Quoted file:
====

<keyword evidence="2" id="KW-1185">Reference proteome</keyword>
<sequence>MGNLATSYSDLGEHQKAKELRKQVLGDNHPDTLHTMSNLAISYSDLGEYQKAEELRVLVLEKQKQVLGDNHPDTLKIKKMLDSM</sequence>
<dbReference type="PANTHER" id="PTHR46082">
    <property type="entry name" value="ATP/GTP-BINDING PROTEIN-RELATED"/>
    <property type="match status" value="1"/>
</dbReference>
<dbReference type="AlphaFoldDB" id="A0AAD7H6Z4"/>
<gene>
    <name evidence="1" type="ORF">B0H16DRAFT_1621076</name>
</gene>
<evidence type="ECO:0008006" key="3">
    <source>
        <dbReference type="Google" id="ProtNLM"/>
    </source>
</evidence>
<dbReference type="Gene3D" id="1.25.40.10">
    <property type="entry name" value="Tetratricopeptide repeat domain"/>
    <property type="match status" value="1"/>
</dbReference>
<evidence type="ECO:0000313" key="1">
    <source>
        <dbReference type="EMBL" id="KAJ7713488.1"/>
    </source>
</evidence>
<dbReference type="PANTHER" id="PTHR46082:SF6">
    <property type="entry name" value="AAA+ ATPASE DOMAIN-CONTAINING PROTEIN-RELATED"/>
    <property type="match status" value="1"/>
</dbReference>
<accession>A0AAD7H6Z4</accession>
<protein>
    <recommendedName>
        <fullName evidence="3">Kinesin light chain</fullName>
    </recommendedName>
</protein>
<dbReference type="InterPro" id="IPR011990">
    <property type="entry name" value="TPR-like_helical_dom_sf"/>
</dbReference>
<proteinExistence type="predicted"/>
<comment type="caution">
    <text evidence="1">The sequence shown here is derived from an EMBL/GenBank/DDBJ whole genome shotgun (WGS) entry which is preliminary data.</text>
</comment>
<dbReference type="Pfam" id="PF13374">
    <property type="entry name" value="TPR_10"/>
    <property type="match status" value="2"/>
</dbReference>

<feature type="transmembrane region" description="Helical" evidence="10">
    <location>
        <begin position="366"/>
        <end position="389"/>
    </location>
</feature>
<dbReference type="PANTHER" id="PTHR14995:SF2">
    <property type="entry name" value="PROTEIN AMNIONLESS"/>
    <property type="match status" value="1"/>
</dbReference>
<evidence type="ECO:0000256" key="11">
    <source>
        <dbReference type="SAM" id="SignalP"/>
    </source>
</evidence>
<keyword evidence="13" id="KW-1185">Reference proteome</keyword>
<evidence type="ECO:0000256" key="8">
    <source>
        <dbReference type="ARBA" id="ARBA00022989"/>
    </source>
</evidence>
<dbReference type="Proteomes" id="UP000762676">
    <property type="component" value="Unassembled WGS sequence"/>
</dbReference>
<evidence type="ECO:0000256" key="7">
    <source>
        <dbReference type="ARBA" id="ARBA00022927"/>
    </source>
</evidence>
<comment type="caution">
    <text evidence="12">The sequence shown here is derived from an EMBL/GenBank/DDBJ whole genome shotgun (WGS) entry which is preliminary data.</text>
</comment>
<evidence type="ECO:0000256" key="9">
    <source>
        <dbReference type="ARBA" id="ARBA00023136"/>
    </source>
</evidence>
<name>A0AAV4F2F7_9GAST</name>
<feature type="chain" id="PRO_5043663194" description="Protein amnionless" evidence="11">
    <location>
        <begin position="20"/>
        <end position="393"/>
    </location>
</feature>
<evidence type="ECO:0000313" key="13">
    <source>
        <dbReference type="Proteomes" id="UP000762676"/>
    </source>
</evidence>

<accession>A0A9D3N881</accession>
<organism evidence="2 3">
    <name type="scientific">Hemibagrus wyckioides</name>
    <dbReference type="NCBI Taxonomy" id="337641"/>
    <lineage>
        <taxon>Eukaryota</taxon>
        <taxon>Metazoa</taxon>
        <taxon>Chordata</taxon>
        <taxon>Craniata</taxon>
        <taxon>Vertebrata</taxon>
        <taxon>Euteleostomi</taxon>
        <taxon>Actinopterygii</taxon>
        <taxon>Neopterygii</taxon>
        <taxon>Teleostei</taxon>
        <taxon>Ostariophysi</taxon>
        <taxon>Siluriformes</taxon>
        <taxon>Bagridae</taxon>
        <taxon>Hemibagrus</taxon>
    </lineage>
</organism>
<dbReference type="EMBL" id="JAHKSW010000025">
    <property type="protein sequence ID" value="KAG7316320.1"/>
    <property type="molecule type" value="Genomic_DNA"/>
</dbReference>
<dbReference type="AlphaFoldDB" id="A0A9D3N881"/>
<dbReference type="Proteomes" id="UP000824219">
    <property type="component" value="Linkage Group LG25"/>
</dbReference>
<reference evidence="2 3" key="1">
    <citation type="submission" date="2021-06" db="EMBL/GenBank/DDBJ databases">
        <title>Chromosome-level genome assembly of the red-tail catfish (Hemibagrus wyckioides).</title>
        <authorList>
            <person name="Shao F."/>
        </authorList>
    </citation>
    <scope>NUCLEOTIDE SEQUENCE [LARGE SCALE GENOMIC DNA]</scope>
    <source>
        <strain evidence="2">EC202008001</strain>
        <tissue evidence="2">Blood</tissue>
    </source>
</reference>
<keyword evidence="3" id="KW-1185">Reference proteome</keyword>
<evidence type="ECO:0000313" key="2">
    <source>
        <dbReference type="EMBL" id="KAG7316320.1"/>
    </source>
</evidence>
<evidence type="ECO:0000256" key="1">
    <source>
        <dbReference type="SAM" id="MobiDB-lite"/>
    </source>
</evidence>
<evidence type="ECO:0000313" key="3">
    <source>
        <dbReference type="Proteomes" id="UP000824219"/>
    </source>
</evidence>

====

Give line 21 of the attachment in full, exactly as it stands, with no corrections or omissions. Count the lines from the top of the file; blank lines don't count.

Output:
    <source>